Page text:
The UK has a long history of ensuring someone makes profits from immigration control. The 1905 Aliens Act allowed the Home Office to charge shipping companies for the cost of removal of migrants. And current day charging regimes (including charges for healthcare and confiscation of wages of “illegal” workers) are at the centre of immigration policy and practice.

It was suggested that a former detention centre criticised for its inhumane conditions could be used to house those arriving from across the channel

There are other forms of deterrence in the mix, and the intensification of what former British prime minister Theresa May described as a “hostile environment”. Patel’s latest proposals include the “expansion of the asylum estate” and the building of more “reception centres”. Last year it was suggested that a former detention centre criticised for its inhumane conditions could be used to house those arriving from across the channel, despite widespread reports of self-harm and suicide attempts in such conditions.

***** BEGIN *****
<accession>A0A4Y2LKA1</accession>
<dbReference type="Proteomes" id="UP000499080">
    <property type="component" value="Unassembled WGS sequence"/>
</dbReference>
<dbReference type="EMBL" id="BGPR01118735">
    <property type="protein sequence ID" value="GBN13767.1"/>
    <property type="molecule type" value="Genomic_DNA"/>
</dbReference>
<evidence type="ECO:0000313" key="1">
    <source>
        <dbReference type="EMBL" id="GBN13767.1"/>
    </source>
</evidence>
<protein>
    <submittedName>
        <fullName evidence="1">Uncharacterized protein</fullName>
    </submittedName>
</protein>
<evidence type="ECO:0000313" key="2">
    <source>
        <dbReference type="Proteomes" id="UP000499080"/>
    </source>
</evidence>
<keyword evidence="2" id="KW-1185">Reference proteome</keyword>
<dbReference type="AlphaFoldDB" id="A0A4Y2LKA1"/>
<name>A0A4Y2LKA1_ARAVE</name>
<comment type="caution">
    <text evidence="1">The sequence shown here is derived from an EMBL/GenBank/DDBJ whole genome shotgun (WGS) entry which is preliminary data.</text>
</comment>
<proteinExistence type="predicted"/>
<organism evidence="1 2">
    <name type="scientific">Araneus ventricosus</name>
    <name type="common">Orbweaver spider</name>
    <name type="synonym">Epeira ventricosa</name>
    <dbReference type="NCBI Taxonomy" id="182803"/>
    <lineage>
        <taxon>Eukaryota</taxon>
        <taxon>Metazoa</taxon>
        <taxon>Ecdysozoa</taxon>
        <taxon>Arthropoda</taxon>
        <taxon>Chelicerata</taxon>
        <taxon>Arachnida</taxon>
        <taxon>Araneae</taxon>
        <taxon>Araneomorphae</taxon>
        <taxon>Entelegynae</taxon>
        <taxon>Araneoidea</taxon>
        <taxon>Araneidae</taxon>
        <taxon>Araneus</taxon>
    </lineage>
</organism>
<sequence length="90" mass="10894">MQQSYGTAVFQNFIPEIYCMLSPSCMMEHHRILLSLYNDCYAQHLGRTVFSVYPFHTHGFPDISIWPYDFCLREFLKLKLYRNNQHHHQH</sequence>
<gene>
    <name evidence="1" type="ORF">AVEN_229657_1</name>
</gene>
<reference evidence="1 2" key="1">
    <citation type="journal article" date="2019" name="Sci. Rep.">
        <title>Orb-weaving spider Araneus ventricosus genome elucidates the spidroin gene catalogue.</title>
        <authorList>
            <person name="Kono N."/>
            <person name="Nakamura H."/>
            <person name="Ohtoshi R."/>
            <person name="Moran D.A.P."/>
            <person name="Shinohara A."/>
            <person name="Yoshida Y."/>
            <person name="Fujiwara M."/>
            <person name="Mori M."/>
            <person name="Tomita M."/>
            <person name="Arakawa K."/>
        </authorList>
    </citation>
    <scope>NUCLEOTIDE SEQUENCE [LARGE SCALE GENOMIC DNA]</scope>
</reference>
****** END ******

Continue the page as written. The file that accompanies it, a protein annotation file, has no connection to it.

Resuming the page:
And these other forms of deterrence are profitable, too. In the UK, private companies such as Mitie and G4S hold contracts to run immigration detention centres and reception centres.

In both the UK and Australia, the policy to limit social security for migrants, long described by researchers as “enforced destitution”, is delivered through a range of contracts. The initial UK voucher system for asylum seekers was contracted to French multinational, Sodexo, who then converted the system into payment cards which are also used to track asylum seekers’ whereabouts.

These hostile systems are expensive, yet public consent is maintained through the systematic vilification and stigmatisation of so-called ‘bogus’ asylum seekers said to be abusing liberal asylum and welfare laws.

While deterrence as asylum policy by Home Office has been written off as ‘ludicrous’ and ‘bizarre’ by some, the idea of a ‘deterrent island’ recurs throughout Britain’s and Australia’s recent and distant histories – where human beings are transformed into ‘cases’ to be ‘processed’ faraway.